Founded in 2011, Jack’s Abby takes lagers very seriously. Master brewer Jack Hendler and his brewing team use traditional Bavarian hops and malt, as well as old-school lager brewing methods of boiling (called decoction) and fermentation (spunding). An airy, wood-laden beer hall -- located in Framingham, a half-hour drive from Boston -- provides a low-key environment for both loyal locals and beer tourists. Pair offerings like the uber drinkable House Lager (also a favorite at Fenway Park) and the slightly dry, mildly floral Post Shift pilsner with wood-fired pizzas, sauerbraten, and pilsner-braised beef hot dogs.
The beer you shouldn’t skip: Hoponius Union is the hoppy beer for those who just don’t want all the bitterness of an IPA. Combining lager yeast fermentation with West Coast hops, this IPL pushes forward citrus hops while staying on the maltier side.
Wandering into Mystic Brewery -- off the beaten path in an industrial part of Chelsea, north of Boston -- is like opening the door to an old friend’s basement hangout. But this old friend happens to be quite the pro at making beer. Just a wooden bar, a few tables and a small TV adorn a small room that serves tart pale ales, a rotating series of lactose IPAs laden with fruit, plus the juicy and hop-laden Voltage IPA.
The beer you shouldn’t skip: The fragrant, farmhouse-style Table Beer is simple enough that it shouldn’t be memorable. But its simplicity is what makes it so good. With a light, smooth character and just a touch of lemon, it blows any run-of-the-mill summer beer out of the water.
These Everett-based brewers like to experiment with hops. Some of the beers at Night Shift even require custom-built pieces retrofitted onto typical brewing equipment. One of those beers is the popular Whirlpool -- a dry-hopped, low-ABV, New England-style pale ale -- that has become one of the brewery’s best sellers. Night Shift offers rotating experimental beers, a coffee roastery, and a simple but refined food menu in its chic, 400-capacity taproom located just steps away from TD Garden on Lovejoy Wharf. The brewery also runs two beer gardens along the Charles during the summer: one on the Esplanade, and another in Brighton’s Herter Park.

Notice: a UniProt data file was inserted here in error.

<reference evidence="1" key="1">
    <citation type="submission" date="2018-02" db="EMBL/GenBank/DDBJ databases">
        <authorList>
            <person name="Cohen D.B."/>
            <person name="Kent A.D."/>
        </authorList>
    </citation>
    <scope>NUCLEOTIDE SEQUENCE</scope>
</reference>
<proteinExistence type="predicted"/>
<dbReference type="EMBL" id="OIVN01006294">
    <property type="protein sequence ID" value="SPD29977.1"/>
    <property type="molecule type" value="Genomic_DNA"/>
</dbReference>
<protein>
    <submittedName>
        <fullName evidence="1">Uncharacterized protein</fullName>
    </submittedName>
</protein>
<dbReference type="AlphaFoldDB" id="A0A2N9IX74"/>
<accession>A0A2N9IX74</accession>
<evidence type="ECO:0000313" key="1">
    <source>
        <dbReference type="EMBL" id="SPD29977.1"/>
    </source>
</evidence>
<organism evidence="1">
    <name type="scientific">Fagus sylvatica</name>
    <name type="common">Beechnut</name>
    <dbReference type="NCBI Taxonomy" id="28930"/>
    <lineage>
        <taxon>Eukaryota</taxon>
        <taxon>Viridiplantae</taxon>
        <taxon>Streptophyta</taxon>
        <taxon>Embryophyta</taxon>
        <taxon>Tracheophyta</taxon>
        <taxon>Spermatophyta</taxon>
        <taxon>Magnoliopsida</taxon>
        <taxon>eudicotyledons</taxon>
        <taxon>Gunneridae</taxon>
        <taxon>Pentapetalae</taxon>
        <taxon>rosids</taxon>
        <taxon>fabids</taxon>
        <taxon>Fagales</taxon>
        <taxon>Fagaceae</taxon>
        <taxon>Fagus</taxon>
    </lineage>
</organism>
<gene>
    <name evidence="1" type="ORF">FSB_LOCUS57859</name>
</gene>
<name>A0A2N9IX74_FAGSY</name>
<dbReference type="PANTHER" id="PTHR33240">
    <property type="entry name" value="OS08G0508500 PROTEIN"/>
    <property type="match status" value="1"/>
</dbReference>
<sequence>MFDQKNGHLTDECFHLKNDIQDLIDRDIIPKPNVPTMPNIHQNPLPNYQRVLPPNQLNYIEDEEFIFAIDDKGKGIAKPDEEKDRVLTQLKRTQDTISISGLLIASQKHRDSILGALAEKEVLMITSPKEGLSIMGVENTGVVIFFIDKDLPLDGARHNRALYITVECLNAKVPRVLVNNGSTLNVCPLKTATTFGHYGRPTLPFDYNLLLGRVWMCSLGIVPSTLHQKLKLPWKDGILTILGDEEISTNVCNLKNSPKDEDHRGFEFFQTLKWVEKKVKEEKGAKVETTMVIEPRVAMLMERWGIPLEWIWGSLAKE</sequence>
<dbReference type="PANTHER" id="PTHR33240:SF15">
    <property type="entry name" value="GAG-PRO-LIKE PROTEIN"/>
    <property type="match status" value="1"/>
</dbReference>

The beer you shouldn’t skip: The hoppy Santilli -- named after the brewery’s original Santilli Highway location in Everett -- is a balanced, pillowy hybrid of an American IPA and a hazy pale ale. With nuanced notes of grapefruit and lemon, this crisp, 6% ABV beer won bronze in the 2016 World Beer Cup American IPA category.
Making great session beers -- those low-ABV, highly drinkable suds -- is the name of the game for Salem-based Notch Brewing. The beers at Notch range from a slightly hazy Bavarian pale lager called Zwickel Beer to Left of the Dial, an orange-tinged, British-style IPA. Open since 2016, the brewery is a laid-back haunt with a Skee-Ball machine and an outdoor beer garden that looks over the South River basin. Pair beers with bratwurst sausage, a Bavarian sandwich with Black Forest ham and Gruyère cheese, or the Notch Scotch egg (a hard-boiled egg encased in sausage).
The beer you shouldn’t skip: The Czech-style pale lager Notch Session Pils is an easy-drinking, lightly herbal brew with Saaz hops. Based off of a similar 4-percent pilsner called Desítka, this is a very niche Eastern European brew hard to find anywhere in the states.
Among the new wave of Boston’s craft breweries, Trillium Brewing has quickly risen to the top. In 2013, JC and Esther Tetreault began with the vision of recreating a New England farmhouse brewery. Their spacious Fort Point locale feels more like a trendy tech start-up than a rustic brewer hangout. That said, a selection of always-rotating brews on tap -- divided into categories such as “Roasty,” “Wild & Sour, ” “Hoppy,” and “Everything Else” -- feature big, vibrant flavors. Or just start with the flagship brew, Congress St. IPA, a subtly citrus selection. Get fancy in the upstairs dining room where you can order charcuterie, seafood entrees, burgers, or a BBQ pork sandwich. Long lines are standard to enter the taproom, but it’s not just hype. (In the summertime, Trillium also sets up a beer garden on the Rose Kennedy Greenway across from Rowes Wharf.)
The beer you shouldn’t skip: A rotating selection of incredibly rich, decadent dessert stouts make up some of this brewery’s biggest and finest releases. Complex and sweet (but not too sweet), they’re infused with coffee, cocoa, vanilla, tart fruits, and even coconut-pecan pie.